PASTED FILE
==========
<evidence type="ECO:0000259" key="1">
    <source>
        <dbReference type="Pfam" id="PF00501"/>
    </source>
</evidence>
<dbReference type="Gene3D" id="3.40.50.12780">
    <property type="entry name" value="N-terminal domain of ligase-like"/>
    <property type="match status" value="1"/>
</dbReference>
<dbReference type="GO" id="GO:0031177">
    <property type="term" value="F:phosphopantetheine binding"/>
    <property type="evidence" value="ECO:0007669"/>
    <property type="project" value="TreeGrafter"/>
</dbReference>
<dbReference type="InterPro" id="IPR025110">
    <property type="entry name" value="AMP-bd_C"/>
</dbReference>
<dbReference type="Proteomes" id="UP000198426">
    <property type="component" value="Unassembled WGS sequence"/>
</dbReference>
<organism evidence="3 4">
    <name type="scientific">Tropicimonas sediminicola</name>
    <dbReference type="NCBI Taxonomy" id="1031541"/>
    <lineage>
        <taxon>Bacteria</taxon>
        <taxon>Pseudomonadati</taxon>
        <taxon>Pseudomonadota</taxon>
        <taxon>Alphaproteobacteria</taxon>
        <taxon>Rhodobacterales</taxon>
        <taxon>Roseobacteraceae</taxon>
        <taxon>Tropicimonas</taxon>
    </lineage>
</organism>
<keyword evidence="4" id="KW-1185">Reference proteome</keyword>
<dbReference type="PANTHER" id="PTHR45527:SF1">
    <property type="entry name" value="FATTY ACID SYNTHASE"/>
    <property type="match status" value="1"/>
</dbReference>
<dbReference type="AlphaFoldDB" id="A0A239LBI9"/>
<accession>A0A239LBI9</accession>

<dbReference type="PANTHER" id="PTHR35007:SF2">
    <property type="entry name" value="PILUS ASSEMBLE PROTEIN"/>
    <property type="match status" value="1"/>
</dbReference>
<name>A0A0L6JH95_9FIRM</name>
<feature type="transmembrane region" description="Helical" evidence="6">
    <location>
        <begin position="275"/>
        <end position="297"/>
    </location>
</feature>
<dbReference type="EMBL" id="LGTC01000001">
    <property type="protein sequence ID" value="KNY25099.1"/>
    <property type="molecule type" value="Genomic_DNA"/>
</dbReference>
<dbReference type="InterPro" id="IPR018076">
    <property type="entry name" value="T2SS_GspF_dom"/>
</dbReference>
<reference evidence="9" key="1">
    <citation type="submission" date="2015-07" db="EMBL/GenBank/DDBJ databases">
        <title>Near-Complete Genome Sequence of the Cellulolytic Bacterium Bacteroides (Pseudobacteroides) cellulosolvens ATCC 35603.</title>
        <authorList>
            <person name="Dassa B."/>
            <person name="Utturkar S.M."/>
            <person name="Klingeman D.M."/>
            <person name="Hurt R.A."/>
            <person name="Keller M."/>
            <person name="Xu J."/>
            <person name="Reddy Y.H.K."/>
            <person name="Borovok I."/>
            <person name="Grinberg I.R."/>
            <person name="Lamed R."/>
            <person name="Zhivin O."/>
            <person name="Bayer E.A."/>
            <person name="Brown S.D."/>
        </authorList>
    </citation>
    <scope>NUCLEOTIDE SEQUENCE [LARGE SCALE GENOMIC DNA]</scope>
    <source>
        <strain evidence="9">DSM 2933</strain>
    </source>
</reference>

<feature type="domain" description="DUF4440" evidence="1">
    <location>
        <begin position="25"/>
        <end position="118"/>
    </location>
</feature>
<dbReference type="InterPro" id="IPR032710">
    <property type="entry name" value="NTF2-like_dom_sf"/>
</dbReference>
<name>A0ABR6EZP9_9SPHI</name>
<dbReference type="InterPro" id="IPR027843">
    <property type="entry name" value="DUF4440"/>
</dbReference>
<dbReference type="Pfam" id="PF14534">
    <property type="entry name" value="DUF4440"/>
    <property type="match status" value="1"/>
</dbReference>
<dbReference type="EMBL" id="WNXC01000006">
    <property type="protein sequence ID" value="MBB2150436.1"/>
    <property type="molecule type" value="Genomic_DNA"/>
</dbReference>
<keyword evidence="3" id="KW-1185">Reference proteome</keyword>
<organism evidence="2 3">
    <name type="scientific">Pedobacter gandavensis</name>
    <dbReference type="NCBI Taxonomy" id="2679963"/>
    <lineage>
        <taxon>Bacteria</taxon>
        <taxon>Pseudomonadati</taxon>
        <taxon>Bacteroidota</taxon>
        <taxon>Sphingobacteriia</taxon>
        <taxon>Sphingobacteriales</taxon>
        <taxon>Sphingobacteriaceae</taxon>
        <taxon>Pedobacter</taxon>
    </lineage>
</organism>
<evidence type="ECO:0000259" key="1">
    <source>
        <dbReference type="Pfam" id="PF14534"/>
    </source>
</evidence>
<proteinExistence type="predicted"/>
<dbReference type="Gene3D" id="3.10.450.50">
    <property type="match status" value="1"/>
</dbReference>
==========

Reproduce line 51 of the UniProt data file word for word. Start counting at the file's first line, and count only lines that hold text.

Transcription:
</feature>